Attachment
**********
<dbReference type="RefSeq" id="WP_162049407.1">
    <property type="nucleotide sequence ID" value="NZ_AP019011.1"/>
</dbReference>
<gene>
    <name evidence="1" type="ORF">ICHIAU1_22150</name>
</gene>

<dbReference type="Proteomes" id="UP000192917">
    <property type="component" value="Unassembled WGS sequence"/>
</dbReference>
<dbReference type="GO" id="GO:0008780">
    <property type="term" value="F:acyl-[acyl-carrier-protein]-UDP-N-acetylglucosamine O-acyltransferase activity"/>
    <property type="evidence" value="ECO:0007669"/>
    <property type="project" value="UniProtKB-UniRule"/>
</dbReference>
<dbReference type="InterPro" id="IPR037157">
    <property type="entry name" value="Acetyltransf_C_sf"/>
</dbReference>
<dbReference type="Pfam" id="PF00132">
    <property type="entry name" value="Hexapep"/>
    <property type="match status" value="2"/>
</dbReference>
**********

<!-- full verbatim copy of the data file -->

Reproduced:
<dbReference type="RefSeq" id="WP_162049407.1">
    <property type="nucleotide sequence ID" value="NZ_AP019011.1"/>
</dbReference>
<gene>
    <name evidence="1" type="ORF">ICHIAU1_22150</name>
</gene>

<dbReference type="Proteomes" id="UP000192917">
    <property type="component" value="Unassembled WGS sequence"/>
</dbReference>
<dbReference type="GO" id="GO:0008780">
    <property type="term" value="F:acyl-[acyl-carrier-protein]-UDP-N-acetylglucosamine O-acyltransferase activity"/>
    <property type="evidence" value="ECO:0007669"/>
    <property type="project" value="UniProtKB-UniRule"/>
</dbReference>
<dbReference type="InterPro" id="IPR037157">
    <property type="entry name" value="Acetyltransf_C_sf"/>
</dbReference>
<dbReference type="Pfam" id="PF00132">
    <property type="entry name" value="Hexapep"/>
    <property type="match status" value="2"/>
</dbReference>